With Jerry we pick up where he left off last week, having had two successful dates with Lee and petrified that he'll be expected to kiss her on a third. Jerry has never kissed an actual person. (I thought he kissed that prostitute with whom he practiced getting close, but maybe prostitutes, like fat women, don't count as actual people.) Sweet, sensitive Lorraine "helps" Jerry by kissing Alan in front of him until Jerry passes out, so she and Alan can have one more fuck before she breaks the news about her exclusive relationship. Jerry panics and breaks up with Lee in his pencil-in-mouth persona, thus causing her to run off with his clock radio, because Aspergers is a really HILARIOUS form of dysfunctionality if you're, say, Denny Crane. In the end he apologizes and she kisses him and they agree to work their way up to hugging. Elsewhere in the firm, speaking of fat women who DO count as actual people despite not technically being women, Clarence gets videotaped as Clarice being abusive to a clergyman and wants to sue YouTube for his humiliation when the tape is made public. Carl agrees to represent him. He doesn't manage to persuade Judge Jibber-Jabber to rule that YouTube can be held responsible for Clarence's embarrassment but he does manage to convince the judge, who is wearing a helmet as projection from an injury, to enjoin Carl from posting a video of him in said helmet. "The best advice for all of us to remember is, when you're out in public, assume the cameras are watching," says Carl, like the audience needs this spelled out.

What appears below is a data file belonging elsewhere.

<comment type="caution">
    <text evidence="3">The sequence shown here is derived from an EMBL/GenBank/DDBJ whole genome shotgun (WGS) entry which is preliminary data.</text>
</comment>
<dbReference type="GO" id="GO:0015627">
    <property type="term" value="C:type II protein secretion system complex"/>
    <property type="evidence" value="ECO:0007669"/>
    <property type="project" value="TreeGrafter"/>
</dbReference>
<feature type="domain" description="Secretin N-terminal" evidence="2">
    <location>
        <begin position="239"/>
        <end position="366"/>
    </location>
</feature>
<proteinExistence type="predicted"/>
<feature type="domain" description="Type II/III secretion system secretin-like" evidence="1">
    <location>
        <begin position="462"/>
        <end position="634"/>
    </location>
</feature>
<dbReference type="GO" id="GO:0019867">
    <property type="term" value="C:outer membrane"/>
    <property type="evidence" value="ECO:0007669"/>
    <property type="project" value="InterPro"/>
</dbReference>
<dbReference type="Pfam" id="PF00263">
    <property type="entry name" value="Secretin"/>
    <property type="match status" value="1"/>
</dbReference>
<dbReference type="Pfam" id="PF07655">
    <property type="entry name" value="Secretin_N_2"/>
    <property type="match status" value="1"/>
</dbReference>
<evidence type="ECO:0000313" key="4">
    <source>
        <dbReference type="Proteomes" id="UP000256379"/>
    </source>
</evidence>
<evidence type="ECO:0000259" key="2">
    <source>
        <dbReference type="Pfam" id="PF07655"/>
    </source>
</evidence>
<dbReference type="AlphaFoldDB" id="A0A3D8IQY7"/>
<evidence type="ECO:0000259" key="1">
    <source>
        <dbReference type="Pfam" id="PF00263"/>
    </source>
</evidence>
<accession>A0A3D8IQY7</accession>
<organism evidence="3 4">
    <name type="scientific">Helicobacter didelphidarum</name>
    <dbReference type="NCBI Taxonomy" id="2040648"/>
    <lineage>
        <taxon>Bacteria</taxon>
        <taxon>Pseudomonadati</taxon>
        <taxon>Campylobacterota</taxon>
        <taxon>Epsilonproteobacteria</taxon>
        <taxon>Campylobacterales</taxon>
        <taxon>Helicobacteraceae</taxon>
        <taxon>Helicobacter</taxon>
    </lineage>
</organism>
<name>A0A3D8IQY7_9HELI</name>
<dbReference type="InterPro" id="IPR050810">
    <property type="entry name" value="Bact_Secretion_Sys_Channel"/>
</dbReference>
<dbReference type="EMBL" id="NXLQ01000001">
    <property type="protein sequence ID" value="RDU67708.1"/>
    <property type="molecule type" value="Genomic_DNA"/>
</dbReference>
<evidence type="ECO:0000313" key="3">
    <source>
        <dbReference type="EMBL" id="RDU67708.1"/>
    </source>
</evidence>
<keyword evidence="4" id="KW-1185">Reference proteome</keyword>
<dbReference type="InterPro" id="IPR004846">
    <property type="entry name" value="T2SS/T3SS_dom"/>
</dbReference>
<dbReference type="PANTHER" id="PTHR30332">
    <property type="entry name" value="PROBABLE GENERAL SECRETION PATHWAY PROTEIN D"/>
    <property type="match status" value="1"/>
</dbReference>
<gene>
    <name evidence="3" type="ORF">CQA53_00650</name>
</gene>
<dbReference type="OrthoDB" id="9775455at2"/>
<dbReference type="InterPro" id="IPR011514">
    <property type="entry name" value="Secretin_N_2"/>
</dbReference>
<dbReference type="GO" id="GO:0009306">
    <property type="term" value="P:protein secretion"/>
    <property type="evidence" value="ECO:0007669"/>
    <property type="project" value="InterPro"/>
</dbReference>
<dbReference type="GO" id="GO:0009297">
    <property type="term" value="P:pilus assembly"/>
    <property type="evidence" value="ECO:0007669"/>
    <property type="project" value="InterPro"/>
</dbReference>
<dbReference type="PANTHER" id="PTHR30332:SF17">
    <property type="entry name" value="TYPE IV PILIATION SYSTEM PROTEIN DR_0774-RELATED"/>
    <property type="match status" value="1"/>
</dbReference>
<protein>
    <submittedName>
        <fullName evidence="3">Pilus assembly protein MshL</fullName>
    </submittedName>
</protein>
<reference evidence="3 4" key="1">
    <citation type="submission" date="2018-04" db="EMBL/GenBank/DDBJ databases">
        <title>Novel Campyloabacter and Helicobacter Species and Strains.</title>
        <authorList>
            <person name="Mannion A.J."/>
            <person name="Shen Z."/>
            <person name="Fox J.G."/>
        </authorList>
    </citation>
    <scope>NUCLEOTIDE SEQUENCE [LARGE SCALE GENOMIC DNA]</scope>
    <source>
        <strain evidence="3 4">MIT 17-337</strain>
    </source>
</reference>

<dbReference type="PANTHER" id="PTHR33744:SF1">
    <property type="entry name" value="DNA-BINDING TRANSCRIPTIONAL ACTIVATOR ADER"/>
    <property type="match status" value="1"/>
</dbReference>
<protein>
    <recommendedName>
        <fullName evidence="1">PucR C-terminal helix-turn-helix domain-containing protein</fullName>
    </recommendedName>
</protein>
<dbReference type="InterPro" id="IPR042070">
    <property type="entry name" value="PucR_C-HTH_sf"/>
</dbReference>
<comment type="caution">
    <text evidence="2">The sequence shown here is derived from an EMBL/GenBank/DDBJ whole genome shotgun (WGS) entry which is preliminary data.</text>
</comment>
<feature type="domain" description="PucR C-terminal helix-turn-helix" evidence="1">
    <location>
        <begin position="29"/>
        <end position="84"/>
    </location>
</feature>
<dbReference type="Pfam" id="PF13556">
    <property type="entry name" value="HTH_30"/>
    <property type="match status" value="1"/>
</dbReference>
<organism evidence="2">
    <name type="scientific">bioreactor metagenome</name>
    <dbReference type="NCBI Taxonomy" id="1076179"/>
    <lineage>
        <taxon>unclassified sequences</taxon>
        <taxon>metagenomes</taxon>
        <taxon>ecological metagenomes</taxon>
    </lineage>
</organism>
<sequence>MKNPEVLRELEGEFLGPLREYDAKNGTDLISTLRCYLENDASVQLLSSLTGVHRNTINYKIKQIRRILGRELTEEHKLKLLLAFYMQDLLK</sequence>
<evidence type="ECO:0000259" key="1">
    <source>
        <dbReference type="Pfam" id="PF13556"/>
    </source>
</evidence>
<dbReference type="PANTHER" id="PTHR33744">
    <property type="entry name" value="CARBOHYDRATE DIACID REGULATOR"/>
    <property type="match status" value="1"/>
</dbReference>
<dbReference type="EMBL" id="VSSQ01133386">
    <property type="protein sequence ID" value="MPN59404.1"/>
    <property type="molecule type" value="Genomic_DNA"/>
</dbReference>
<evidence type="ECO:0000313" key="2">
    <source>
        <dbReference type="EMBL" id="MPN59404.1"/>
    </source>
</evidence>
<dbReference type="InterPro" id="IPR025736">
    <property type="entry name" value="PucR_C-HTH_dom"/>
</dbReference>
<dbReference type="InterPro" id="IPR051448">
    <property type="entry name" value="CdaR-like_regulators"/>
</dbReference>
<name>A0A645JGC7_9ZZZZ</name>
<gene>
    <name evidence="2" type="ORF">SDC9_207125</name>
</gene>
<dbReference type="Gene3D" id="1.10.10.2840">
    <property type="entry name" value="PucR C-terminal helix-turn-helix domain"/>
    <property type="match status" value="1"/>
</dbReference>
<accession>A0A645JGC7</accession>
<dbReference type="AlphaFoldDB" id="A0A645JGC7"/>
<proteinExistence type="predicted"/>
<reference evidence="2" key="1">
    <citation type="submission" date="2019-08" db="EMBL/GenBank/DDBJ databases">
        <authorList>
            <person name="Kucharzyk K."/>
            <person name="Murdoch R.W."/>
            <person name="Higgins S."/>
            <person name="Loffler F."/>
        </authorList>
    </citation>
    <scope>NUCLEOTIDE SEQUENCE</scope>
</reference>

In the one case of the week worth serious attention, a policeman convinces Whitney and Katie to defend him against a murder charge that the prosecution claims was racially motivated. He shot a teenager holding a soda can, which he believed at the time was a gun, and an MRI indicates that he fears black men more than white men, which the judge (Gloria) is willing to allow as evidence in court. The police had a report of an armed suspect who met the description of the victim; the partner of Geoffrey Bass, the man on trial, is black and reported that Bass may have fired a bit recklessly, though he denies that his partner is a racist. Whitney mentions shooter bias tests that indicate that not just white people but black people are more likely to shoot black men; Bass notes that he works in a gang neighborhood where, statistically, most of the crimes are committed by black men and he has been shot three times by black men committing crimes. The victim's mother stands up and screams that he murdered her baby, but Whitney successfully argues that the DA has not contradicted the facts that the victim fit the description of the suspect and raised a metal object...all he has against Bass is a brain scan, and if we can't distinguish between thoughts and deeds, we give ourselves over to the government and the thought police currently violating our privacy. Bass is found not guilty.
The balcony scene starts out okay, with Denny and Alan both noting that they assumed from their judge's appearance that she would rule against them, speaking approvingly as if a judge making a ruling without wanting statements or evidence is a good thing whether one wins or loses. Then they banter about how Alan and Denny have both gotten heavier since they've been friends and argue about who's the bad influence, culminating in Denny worry about how Alan is holding up post-Lorraine and suggesting a sleepover, with subsequent argument about whether they should have popcorn with a movie. I would like this show to address directly the question of the point where male bonding over issues with women crosses the line to private misogyny and institutional sexism, because lately it's been way too close for comfort. perkypaduan, if you want to call off lunch with me because merely breathing my air may make you fat, I will completely understand, though my obese cat may not be so forgiving.